When Jacob had doubts about God’s promises, he was given a glimpse into heavenly realities. He saw a ladder, and “the angels of God were ascending and descending on it,” and the Lord stood above it. (Genesis 28:12–13). The vision is clear: heaven will, in fact, come to earth. The two will connect.
With this vision in mind, Jesus spoke to Nathaniel. “Truly, truly, I say to you, you will see heaven opened, and the angels of God ascending and descending on the Son of Man” (John 1:51).” The ladder is the same. Angels are freely going between two realms. What is different is that God, once seen at the top of the ladder, is now on earth. The Lord—the Son of Man, the Ancient of Days, Jesus the Christ—has descended, in all humility and love. In the weakness of a baby, he came to us and the distance between heaven and earth was forever changed.
Just one more ascent. In his death, resurrection, and ascent into heaven he became the enthroned One. From there, his first official act was to give us his Spirit, who descends and is present with us while we remain on earth. Christ did this for those who trust in him, and he did it with us. When we trust him, our life becomes wrapped into his, so we ourselves now traverse the ladder with him.
Christmas is the time we remember that God came down, which had always been the plan. The ladder, once the domain of angels, has become a level path—a well traveled highway—on which we walk freely with Immanuel.
I wrote a series of meditations for men and women whose anger has hurt others—A Small Book about a Big Problem. This, certainly, includes us all. Yet there is a version of anger that these meditations only touch briefly and recently someone raised it with me.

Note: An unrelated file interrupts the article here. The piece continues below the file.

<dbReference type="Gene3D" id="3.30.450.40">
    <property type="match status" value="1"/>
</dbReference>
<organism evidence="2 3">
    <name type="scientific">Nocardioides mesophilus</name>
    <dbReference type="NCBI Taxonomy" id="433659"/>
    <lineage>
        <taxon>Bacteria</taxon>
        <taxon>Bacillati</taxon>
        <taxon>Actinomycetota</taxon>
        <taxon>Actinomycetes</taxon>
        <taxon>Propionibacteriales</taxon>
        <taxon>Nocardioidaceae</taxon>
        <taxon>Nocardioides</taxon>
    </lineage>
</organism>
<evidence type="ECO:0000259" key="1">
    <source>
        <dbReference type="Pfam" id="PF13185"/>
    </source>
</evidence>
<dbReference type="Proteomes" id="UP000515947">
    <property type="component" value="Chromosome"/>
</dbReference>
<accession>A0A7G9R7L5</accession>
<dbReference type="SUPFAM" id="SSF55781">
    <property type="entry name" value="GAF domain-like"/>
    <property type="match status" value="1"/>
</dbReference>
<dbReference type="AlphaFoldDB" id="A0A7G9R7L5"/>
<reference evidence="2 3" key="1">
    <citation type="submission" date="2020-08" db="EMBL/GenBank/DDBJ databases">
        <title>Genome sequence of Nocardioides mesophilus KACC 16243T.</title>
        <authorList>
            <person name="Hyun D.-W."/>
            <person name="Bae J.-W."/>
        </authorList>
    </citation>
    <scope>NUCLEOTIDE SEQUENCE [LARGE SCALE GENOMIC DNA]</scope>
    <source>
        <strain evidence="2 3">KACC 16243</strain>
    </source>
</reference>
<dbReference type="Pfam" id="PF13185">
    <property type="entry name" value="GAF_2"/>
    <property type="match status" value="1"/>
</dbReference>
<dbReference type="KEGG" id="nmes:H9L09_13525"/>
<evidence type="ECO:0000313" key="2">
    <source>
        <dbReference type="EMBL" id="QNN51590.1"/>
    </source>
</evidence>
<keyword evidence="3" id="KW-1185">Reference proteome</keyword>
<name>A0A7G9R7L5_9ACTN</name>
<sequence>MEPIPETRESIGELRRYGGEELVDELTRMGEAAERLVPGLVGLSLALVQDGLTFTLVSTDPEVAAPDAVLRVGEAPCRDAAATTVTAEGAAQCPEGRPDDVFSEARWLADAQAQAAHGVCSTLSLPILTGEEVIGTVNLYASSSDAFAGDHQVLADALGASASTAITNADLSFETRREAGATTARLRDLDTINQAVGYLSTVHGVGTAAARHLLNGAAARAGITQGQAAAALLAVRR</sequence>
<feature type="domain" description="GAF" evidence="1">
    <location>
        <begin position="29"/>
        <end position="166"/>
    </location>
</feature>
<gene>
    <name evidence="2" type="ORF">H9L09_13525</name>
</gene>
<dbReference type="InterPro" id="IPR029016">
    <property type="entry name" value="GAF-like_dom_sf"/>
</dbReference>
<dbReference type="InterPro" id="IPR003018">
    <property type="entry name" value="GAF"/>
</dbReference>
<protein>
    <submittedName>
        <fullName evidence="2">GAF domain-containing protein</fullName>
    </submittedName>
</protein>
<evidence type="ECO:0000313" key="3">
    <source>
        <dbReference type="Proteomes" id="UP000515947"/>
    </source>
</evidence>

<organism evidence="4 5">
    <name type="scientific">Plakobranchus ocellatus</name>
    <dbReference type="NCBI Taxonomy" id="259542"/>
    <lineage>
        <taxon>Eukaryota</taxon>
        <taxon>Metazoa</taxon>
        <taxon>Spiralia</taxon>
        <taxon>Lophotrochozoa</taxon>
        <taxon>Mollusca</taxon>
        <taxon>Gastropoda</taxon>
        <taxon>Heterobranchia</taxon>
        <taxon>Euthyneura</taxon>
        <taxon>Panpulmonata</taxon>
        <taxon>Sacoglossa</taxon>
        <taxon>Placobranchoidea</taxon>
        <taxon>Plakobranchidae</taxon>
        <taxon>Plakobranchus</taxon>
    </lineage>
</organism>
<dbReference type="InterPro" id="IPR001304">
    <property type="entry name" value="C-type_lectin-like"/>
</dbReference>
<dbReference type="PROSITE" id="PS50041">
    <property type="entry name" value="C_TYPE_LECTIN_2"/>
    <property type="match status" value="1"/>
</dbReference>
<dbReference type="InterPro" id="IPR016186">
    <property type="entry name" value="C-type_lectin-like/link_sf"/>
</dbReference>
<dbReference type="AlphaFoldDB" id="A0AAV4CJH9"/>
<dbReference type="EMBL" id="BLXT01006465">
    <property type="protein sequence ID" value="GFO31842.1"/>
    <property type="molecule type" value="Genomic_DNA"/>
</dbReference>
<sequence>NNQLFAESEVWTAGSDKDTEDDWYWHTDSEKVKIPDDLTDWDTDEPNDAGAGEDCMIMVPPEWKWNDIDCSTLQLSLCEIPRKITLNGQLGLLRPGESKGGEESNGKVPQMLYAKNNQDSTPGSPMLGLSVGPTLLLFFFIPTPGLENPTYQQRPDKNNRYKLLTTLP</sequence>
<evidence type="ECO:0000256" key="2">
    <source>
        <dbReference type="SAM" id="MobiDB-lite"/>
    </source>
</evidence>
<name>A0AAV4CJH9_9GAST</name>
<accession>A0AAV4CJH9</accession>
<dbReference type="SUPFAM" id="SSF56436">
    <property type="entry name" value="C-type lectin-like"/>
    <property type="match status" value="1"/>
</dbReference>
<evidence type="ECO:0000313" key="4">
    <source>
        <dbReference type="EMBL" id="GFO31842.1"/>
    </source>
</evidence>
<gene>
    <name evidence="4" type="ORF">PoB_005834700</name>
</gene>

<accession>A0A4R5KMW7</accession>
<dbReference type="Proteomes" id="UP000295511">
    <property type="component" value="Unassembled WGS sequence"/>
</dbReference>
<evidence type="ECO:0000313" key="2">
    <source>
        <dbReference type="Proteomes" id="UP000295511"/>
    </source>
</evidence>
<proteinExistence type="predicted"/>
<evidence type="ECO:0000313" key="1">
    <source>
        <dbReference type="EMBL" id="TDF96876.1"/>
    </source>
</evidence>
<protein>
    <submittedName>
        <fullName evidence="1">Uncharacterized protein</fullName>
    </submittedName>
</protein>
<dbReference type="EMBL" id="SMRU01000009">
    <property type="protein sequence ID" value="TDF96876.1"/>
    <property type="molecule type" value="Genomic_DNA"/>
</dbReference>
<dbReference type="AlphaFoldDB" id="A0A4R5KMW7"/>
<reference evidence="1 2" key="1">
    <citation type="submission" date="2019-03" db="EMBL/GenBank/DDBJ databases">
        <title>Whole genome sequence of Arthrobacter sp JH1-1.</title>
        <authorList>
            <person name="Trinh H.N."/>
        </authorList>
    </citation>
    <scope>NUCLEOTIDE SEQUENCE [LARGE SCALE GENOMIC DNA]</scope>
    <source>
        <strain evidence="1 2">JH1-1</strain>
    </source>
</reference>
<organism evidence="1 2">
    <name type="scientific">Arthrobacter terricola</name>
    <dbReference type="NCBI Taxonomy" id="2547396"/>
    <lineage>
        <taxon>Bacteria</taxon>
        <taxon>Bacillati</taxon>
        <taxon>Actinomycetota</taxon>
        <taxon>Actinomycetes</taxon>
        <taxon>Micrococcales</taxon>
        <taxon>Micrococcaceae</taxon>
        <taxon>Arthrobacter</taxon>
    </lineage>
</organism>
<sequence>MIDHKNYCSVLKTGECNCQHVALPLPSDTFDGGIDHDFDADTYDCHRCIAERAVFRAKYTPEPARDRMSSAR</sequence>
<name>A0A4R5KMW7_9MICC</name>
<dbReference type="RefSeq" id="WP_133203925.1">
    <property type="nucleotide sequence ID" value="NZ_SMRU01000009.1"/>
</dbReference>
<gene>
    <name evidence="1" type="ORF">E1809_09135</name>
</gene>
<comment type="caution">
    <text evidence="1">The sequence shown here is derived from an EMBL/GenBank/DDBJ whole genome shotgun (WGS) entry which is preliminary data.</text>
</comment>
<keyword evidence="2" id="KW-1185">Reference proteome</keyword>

What about angry victims?
My first response to an angry victim would be: “Help me understand what happened.” In my experience, the problem for victims is rarely their anger. Their anger is more often a front for the pain of betrayal and harm. It is their temporary protection. When victims speak with someone who actually cares for them, their anger typically vanishes. Otherwise, I look for anger that victims might unleash on themselves: “I am so stupid. How could I have let that happen?” Or, since victims have often been coached by perpetrators to feel responsible for perpetrators’ behaviors, victims can mimic the abusers’ degrading words and actions.
But what if a victim can persuade you that his or her anger against the perpetrator is a priority? The challenge is that there are ten different ways that Scripture could help. Do you leave room for God’s wrath? Do you consider how Jesus gave matters of justice over to his Father? What about those “burning coals” Paul talks about in Romans 12:20? And so on. With so many options, the task becomes a joint venture in identifying what God says that is most important. Most likely this will include at least this one sure thing for the victim—speak to the Lord. Speak to the God who hears and who even gives you words for your misery and the oppressive acts done against you. If you are the helper and are searching the psalms for help, Psalm 5 is the first of the imprecatory psalms. Victims will recognize themselves in it. Though it might take years to master and be mastered by this psalm, they will be years in which the Lord both invites our words, shapes our hearts and brings us into his heart.